HistorEats: English Breakfast
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Ah, the English Breakfast—enemy of dieters the world over. The meal commonly known as the “Full English” consists of courses of toast, fruit, eggs, meat, and a number of other trimmings. It’s popular in touristy inns or traditional establishments throughout England. It’s even popular in New York restaurants either owned by the English or those trying for a bit of an accent. But most Brits eat like everyone else at breakfast—in a hurry.
Until the early seventeenth century, the average English breakfast contained items familiar to most modern college students after a late night out. Some bread was usually involved and some beer, ale, or wine. The best way to get a fresh start to your day was a trip to the local ale house or inn—forget about cereal and eggs.
Between that time and the start of the Victorian era, many changes came about in the way everyone was eating. It was during the reign of King Charles II in the 1600s that tea drinking became popular. His wife, Catherine of Braganza, brought the custom over from Portugal where it was already popular among nobility. Today, teatime may be considered traditionally English but even the French were drinking tea long before the Brits.
After the end of the Napoleonic Wars and just before the Victorian era, the French custom of serving meals in courses became popular throughout England. “English service” where the food was presented at once, banquet style on the table, fell out of favor. Though war had led Britain to become the most powerful country in Europe, the English chose to adopt the food customs of the losers.
The Victorian era in England was a time of peace leading to prosperity and excess; if you have a lot of money and no wars hogging the crown budget, you have to find some way to spend it all. While the wealthy always managed to eat well, a practice of large meals trickled down to the middle classes during the 1800s. Instead of bread and beer, respectable Englishmen were being served large meals consisting of multiple courses first thing in the morning. Each course of what we now know as a “traditional” English Breakfast is served one at a time: fruit, hot or cold cereal, eggs, a choice of fish or meat, and finally some toast with jam.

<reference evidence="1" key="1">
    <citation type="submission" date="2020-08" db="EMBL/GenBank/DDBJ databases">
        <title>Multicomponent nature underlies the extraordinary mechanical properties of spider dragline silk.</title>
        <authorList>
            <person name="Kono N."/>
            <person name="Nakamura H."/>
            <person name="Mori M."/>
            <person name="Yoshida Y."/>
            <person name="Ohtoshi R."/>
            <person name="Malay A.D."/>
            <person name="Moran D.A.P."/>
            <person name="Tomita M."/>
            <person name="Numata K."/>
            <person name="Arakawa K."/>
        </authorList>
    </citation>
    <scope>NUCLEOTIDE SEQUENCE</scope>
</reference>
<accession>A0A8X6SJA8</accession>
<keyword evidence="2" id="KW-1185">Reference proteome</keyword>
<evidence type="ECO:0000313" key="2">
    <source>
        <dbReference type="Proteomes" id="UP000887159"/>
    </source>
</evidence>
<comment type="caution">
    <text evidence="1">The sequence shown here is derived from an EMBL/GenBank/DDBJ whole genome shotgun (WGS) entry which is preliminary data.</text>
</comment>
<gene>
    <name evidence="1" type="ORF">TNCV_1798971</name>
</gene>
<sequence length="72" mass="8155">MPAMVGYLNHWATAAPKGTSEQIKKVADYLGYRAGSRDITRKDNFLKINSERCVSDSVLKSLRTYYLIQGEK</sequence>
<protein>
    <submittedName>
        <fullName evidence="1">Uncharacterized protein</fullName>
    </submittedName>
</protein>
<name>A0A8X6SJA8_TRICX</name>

The middle and upper classes eating these English Breakfasts were not the ones doing hard labor. During the same period of time, those people in workhouses or sanatoriums were still being served tea, cold porridge, and bread. If you’ll recall, Charles Dicken’s dear Oliver Twist had no large feasts set before him.
Though only a “tradition” of the last few hundred years--and then only among the upper classes--the idea of a traditional English Breakfast lives on. Today, most people in England, like the rest of us, eat cereal and toast before rushing off to school or work. An English Breakfast, like most deeply ingrained traditions, shows up most frequently on special occasions or in inns and restaurants frequented by tourists who want to know what waking up the English way is like.
TRY AN ENGLISH BREAKFAST OUT FOR YOURSELF...
English breakfasts always transport me back to that dodgy diner in Ilford, a small suburban town northeast of London, where my English grandparents took me every time I visited. I was amazed, at first, at how many different things the restaurant crammed onto one plate. In America, I’d always eaten French Fries after noon. In Ilford, “chips” get served as early as 7:00 AM.
Nothing about an English breakfast serves to jump-start your day. If anything, it makes you want crawl straight back into bed and sleep until sunset. The beauty of this breakfast is that it’s a dense dinner in disguise. It takes your average eggs, bacon and sausage meal and glues it together with baked beans, grilled tomatoes and button mushrooms. You may not feel so hot once you've thrown in the napkin, but you’d be bloody stupid not to try it.
Ilford Breakfast (Serves 3)
-1 can of vegetarian baked beans
-6 medium sized tomatoes, halved
-a container of small button mushrooms
-3-6 eggs (or however many you’d like)
-1 package of frozen oven fries (follow directions on the package)
-6 slices of thick cut pork (or turkey) bacon
-3 thick breakfast sausages
1. Saute button mushrooms and halved tomatoes in extra virgin olive oil over medium high heat, until mushrooms are soft and golden and tomatoes are gooey throughout--about ten minutes.
2. Fry bacon and sausages on a grill pan to desired level of crispiness (two-four minutes on each side).
3. Fry or scramble eggs to your liking.
4. Heat baked beans over medium heat in a saucepan.
5. Serve the ingredients hot, all on one plate. Top with french fries.